The Ozarks have more to offer than just trout. Brothers and regular shop customers Barry and Emil Turner asked me to show them something different during their two days of guided fishing this week, so we sampled our best local warmwater streams, Crooked Creek and Buffalo River. Slowly carving their way through thick forest, boulders, and limestone bluffs, these streams offer a variety of scrappy bass and panfish, unique river scenery, and often a good deal of solitude. Conditions are highly variable and the fish are wild, native, and moody, so it’s best to approach these streams with wonder and humility.
Crooked Creek fished beautifully, giving up 6 species and a lot of laughs. We had to walk the drift boat through several tight turns and drops, but that’s just the kind of place that keeps the crowds away. Usually the path to wild fish is stacked with obstacles. Buffalo River flows were high and dingy, making the fishing challenging, but an easy row through a spectacular limestone canyon cannot possibly go wrong. The boys had never seen the Buffalo before, so the scenery alone made the day. If you’re wanting to experience an Ozark warmwater adventure yourself, our team has the knowledge and the desire to take you there: Gabe Levin
It’s said that fortune follows the brave, but when it comes to our Ozark tailwaters fortune goes to the patient and the persistent. Right now its payoff time for the persistant and patient among the waders.
On the White at least there’s been plenty of wading available and plenty of smiling faces around among the wade only afficianados: payoff for a pretty hard run for the last 12 months. (If you recall the summer deluge, started in May, just when the water was ripe for minimum flow).
It really is time to jump on the offerings while it lasts: I daresay generation will increase if the temperature push into the 90s.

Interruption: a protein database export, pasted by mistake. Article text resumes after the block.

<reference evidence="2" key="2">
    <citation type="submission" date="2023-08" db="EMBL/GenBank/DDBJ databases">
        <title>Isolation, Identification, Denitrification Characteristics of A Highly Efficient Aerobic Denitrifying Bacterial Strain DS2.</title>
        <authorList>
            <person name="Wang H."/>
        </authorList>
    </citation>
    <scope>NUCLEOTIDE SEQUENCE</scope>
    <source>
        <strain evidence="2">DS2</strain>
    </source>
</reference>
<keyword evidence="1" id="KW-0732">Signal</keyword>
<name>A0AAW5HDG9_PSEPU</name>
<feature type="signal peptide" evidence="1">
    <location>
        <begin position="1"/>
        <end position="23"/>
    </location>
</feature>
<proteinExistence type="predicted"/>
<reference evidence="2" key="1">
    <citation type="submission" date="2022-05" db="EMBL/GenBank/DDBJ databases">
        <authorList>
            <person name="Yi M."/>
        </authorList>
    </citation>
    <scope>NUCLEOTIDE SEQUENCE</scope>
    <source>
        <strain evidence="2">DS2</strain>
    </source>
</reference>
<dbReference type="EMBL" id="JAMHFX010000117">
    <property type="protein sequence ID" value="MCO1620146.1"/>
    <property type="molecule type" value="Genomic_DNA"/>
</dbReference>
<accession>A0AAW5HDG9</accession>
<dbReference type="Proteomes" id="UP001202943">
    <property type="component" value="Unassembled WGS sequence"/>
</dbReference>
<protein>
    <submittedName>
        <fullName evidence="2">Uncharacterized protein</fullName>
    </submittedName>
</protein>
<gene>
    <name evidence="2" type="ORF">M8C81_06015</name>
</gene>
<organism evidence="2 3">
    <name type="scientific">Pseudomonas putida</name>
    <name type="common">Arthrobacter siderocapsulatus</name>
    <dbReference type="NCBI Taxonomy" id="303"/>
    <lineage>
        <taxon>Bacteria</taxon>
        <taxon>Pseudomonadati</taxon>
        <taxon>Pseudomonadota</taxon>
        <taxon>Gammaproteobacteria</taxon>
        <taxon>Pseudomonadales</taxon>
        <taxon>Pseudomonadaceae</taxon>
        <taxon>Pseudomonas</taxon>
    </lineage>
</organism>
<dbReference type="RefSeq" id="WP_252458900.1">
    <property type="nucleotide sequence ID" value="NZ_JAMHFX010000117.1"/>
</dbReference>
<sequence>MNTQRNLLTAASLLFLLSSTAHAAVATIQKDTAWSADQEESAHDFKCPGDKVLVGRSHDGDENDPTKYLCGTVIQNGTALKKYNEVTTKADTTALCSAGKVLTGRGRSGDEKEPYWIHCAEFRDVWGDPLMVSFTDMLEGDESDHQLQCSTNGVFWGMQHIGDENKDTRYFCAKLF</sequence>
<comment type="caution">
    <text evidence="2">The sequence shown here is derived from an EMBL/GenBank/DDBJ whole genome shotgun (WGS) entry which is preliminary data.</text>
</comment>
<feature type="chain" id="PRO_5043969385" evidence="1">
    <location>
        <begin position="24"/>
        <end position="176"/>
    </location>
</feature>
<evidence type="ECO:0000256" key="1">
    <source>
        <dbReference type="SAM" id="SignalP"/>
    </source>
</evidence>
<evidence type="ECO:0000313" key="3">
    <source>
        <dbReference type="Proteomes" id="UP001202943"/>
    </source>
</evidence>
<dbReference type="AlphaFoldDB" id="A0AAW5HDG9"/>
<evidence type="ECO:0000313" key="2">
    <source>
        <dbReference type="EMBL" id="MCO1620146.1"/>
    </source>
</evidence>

We all love to wade, there is an essential freedom and connectedness in being in a river. Watercraft, for me at least, were freedom to go where I couldn’t walk, to reach the fish that others can’t.
There is plenty of that water on the White and Norfork when she is wadeable, not necessarily devoid of people, but way less than you will find at the accesses, which are mostly 6 miles apart.
I was talking to one veteran customer today, a wade fisher, who has never fished beautiful stretches like Shoestring Shoal, or Redbud, or the Rough Hole fishy water less traveled. Islands like Cane Island, the Narrows, Roundhouse and others can be fished safely and easily on all sorts of water flows, from minimum on up with something as simple as a kayak.
Not to mention access to the Buffalo, Crooked Creek and other streams which are really firing right now.
Click onwards for the rest of this week’s fly fishing report
Check out this program by the AGFC to aid crappie research
Have you heard about the new “glow in the dark” crappie that have been stocked by the Arkansas Game and Fish Commission in eight Arkansas lakes? To see the actual glow, you’d need special glasses and look at the fish under blacklight. But it’s all part of a program trying calcein, a phosphorescent dye, to help a University of Arkansas-Pine Bluff researcher and the AGFC track crappie stockings over the next year.